The 17-year-old Franklin High School senior, who dreamed of a career in the Marine Corps, went ghost hunting at a local park with friends Friday night, police say. They ran into another group, shots were fired and Ryan Dela Cruz was killed.

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On Friday night, Ryan Dela Cruz finished his homework and told his parents he was heading out for a celebration with friends who, like himself, aspired to join the U.S. Marine Corps.

“Where are you going?” his father, Henry Tacazon, wanted to know.

“I don’t know,” their youngest son, 17 years old, replied. Then he was gone into the night, leaving his parents to replay those three words over and over again, the last ones they ever heard him speak.

The Tacazon family confirmed Sunday that Ryan Dela Cruz, a senior at Franklin High School just weeks away from graduation, was fatally shot shortly after midnight on Saturday morning at Martha Washington Park by an unidentified assailant.

The park, studded with groves of white oak trees by the shore of Lake Washington, has been described as haunted by some websites. Police believe that a group of teenagers, including Dela Cruz, was there to hunt for ghosts when they encountered another group — and mayhem broke out.

The second group opened fire, and Dela Cruz was hit three times, according to accounts by police and family members.

“We don’t believe the victim was targeted,” said Sgt. Sean Whitcomb, a police spokesman. He declined to say if the two groups knew each other or comment on what prompted the gunfire, citing a pending investigation. Police had not yet identified suspects, who fled the scene, but do not believe the incident is gang-related.

News of the young man’s death stunned family and friends.

Dr. Jennifer Wiley, principal of Franklin High, said staff members knew Dela Cruz as a “sweet, thoughtful, inquisitive and compassionate young man who had an exceptional thirst for life and the world of possibilities ahead. He was determined to commit his life to service of others,” she said, noting his plans to join the Marines after graduation.

Dela Cruz, the youngest of four children, arrived in Seattle from the Philippines when he was only a year old, his parents said. He enjoyed typical teenage pursuits, like playing video games on his Xbox console. He excelled at math and would help classmates with problem-solving, said his mother, Genoria.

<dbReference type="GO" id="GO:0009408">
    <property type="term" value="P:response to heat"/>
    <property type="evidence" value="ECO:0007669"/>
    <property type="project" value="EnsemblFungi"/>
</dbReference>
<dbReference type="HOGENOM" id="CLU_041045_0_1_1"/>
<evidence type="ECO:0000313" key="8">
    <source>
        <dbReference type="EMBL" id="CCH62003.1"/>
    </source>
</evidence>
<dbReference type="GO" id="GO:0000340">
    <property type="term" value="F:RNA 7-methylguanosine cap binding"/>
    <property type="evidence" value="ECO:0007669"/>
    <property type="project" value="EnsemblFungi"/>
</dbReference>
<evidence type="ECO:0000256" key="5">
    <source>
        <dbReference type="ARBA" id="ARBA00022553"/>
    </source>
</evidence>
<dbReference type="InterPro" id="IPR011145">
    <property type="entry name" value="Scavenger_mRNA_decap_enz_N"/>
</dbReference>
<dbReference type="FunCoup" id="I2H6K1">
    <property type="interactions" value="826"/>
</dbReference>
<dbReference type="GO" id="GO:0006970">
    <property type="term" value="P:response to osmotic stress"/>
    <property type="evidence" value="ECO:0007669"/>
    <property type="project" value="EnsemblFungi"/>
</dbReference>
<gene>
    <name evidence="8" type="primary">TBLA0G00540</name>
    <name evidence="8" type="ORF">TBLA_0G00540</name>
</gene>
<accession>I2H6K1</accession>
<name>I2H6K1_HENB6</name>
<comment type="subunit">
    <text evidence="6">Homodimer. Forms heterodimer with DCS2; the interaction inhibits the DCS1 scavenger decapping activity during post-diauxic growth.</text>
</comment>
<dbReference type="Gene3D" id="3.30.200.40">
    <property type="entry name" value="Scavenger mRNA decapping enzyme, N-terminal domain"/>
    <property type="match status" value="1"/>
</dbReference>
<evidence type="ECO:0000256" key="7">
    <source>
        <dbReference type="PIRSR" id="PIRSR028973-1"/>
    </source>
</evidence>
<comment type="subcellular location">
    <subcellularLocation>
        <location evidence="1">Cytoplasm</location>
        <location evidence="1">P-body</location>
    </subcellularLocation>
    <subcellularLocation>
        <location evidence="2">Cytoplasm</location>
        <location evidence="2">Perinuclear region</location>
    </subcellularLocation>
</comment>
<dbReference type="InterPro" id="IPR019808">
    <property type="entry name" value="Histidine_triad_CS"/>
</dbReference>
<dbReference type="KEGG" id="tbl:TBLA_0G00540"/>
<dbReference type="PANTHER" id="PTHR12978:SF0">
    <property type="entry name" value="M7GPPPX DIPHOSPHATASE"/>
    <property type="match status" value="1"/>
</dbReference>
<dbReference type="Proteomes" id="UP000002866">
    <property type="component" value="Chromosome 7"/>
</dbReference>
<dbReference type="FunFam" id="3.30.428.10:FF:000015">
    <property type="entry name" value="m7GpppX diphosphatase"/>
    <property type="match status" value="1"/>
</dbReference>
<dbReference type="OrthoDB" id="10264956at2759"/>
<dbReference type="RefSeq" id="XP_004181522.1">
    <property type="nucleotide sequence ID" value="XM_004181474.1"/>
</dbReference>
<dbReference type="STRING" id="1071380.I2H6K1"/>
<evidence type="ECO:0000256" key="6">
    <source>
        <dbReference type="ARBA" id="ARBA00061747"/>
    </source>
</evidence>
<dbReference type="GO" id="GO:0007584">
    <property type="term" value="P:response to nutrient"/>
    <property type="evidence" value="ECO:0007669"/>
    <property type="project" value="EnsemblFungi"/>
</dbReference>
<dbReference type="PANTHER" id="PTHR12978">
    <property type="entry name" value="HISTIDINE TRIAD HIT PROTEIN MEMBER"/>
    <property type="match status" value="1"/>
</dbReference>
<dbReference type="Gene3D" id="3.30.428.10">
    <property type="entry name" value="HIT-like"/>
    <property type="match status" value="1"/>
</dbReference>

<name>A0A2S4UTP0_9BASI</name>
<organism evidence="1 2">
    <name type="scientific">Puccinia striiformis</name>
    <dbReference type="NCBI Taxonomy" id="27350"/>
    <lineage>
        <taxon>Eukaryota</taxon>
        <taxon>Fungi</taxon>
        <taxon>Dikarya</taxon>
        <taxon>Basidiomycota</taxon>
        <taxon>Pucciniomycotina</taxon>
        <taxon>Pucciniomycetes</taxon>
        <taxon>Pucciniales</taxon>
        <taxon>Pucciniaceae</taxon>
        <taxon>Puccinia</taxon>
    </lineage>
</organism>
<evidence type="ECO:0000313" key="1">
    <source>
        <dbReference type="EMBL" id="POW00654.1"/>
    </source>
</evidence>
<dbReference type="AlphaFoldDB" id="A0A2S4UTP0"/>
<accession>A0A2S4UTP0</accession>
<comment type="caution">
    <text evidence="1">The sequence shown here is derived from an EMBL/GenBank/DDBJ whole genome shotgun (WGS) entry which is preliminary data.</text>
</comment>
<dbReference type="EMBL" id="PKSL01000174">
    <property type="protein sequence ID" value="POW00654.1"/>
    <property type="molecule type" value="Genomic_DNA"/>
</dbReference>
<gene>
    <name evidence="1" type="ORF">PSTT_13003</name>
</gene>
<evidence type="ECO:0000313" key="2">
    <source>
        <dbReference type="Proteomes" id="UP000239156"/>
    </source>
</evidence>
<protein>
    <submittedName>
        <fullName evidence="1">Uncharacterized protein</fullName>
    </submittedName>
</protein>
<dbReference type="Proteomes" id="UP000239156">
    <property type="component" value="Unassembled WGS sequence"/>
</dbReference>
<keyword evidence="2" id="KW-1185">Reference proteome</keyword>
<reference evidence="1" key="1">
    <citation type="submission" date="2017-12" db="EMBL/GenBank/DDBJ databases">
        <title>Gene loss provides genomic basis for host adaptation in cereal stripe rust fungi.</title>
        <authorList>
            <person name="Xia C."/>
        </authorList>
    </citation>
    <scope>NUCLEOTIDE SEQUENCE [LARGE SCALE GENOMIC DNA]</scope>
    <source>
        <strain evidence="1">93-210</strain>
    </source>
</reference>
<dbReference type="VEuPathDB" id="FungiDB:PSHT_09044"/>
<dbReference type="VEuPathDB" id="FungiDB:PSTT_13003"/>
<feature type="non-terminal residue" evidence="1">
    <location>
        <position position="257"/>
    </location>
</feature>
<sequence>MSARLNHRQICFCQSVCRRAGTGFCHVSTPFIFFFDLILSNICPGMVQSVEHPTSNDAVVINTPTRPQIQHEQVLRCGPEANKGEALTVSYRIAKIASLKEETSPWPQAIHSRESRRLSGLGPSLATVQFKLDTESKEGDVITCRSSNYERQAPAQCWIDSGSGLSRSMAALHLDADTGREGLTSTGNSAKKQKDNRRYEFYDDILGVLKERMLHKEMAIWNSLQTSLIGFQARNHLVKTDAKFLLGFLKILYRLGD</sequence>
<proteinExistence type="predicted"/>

Dela Cruz got his first job as a dishwasher at the Bayview retirement home in Queen Anne, where his father, Henry Tacazon, works as a supervisor.

Lately, Dela Cruz had increasingly focused on physical training to prepare for joining the Marines. At first, his father pushed back against the idea, pointing out that his son didn’t know how to swim and objecting to the dangers of being a soldier. His son brushed him off.

“Papa, wherever you are, it’s God’s will,” Henry Tacazon recalls his son saying. “If you die, you die.”

Eventually, Henry Tacazon embraced his son’s ambition. “Hey Marine, wake up!” he would say as he woke his son in the morning before driving him to school.

It was unusual for their son to go out at night, his parents said, but on Friday, Dela Cruz said it was for a “Marine celebration.” He still hadn’t returned when they fell asleep watching television.

Martha Washington Park, where Dela Cruz had gone, is barely a mile from the family’s home. The small, secluded park south of Seward Park is popular among neighbors and dog owners, who expressed shock at the shooting. “It still gives me shivers thinking about it,” Cheryl Shanks, who lives across the street from the park, said while walking her dog Sunday. “It’s so sad.”

Henry Tacazon woke around 2 a.m. Saturday, he said, and his son still hadn’t returned. He dialed his cellphone but it went straight to voicemail. Maybe his son wasn’t answering because he was with the Marines, he thought, and went back to sleep. He woke around 4 a.m. to banging on the door. “It’s your son,” he recalls his wife saying. “Open the door.” But the knocking came from Seattle police officers bearing bad news: Dela Cruz was in critical condition at Harborview Medical Center.

When the family arrived at the hospital, Dela Cruz’s heart was still beating, his hand still warm when Henry Tacazon clasped it. But the stricken teenager did not grip back. A tear rolled from the corner of his son’s eye, Tacazon recalled. And then he was gone.

“I don’t want to blame God what happened to him,” Tacazon said, as his eyes welled with tears and his voice tightened. “Maybe he needs him in heaven. Maybe he needs guardian soldiers.”